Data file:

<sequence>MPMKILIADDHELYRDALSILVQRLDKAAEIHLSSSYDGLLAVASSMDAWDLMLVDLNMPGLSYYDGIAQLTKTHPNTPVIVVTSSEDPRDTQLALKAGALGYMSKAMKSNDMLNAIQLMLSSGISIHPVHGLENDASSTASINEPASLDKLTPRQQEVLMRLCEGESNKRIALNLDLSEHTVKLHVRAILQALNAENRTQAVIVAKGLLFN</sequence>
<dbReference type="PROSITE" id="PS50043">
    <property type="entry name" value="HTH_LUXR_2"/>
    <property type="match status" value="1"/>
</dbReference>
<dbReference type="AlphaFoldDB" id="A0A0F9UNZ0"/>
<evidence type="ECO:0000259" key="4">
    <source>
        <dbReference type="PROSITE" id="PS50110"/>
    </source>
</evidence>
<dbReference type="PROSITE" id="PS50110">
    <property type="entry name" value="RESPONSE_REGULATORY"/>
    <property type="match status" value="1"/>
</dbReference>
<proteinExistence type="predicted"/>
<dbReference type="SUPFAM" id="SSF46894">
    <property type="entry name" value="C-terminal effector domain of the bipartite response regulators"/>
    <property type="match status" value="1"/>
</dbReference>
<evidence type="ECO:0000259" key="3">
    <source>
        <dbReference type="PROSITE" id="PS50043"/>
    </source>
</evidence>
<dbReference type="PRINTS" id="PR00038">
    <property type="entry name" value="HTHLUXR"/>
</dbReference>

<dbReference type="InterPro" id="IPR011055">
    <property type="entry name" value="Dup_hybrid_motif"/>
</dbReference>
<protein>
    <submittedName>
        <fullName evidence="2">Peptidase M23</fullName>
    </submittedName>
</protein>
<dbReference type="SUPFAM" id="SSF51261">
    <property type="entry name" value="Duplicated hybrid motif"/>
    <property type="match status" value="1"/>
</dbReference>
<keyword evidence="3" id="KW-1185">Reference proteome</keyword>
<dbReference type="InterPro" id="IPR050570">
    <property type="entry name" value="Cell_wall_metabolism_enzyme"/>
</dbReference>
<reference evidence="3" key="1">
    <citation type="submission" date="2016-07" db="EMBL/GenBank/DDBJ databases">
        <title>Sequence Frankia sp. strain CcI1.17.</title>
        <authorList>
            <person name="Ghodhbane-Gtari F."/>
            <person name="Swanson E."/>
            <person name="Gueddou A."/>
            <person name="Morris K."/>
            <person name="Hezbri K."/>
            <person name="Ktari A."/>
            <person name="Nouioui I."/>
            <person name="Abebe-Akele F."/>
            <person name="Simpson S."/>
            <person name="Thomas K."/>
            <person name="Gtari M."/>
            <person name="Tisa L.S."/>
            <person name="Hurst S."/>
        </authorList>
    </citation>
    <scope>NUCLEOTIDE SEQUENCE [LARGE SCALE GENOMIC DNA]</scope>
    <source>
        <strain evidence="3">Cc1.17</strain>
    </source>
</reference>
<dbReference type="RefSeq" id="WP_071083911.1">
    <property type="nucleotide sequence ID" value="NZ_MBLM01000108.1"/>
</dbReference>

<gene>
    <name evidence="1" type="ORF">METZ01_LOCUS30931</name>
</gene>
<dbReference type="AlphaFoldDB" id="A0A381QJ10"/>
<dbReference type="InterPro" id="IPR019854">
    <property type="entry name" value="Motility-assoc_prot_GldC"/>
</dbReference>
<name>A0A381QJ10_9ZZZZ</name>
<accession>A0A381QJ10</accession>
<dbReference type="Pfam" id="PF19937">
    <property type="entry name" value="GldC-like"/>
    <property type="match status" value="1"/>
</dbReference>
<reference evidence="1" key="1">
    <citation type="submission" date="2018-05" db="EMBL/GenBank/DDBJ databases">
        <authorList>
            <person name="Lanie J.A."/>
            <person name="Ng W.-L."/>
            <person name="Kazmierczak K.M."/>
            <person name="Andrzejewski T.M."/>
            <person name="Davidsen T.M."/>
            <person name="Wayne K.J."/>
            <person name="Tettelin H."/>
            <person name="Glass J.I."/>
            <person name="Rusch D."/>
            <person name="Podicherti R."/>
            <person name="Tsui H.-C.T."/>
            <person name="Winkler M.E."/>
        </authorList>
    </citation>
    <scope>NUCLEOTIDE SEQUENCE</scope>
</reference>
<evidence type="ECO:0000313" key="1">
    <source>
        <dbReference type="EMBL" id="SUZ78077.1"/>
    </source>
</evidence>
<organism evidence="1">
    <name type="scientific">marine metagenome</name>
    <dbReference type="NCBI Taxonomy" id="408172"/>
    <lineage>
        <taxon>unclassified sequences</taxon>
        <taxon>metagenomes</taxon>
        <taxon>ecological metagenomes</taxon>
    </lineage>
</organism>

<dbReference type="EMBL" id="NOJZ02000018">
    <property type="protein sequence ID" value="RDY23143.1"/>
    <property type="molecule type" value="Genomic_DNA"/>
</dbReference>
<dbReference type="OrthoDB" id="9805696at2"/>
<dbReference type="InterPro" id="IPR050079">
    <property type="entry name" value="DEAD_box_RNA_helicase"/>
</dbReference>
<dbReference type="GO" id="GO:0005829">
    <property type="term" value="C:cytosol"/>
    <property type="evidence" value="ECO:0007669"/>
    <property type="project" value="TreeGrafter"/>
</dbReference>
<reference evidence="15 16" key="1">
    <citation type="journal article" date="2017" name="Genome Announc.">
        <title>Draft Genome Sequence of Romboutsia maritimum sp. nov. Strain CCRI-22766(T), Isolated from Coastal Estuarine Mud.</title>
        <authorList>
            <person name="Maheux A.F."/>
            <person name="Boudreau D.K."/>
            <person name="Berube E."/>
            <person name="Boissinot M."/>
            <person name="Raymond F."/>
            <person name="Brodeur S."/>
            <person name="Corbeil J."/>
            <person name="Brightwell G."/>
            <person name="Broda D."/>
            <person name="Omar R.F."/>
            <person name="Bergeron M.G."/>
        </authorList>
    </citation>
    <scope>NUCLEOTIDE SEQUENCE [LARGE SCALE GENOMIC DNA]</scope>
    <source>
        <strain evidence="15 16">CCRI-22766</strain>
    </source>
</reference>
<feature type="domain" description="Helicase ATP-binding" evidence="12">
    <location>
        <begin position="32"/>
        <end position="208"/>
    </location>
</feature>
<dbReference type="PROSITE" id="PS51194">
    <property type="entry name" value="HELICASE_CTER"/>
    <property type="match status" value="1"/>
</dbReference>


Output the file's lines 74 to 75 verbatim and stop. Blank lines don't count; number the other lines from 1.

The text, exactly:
</gene>
<dbReference type="AlphaFoldDB" id="A0A381QJ10"/>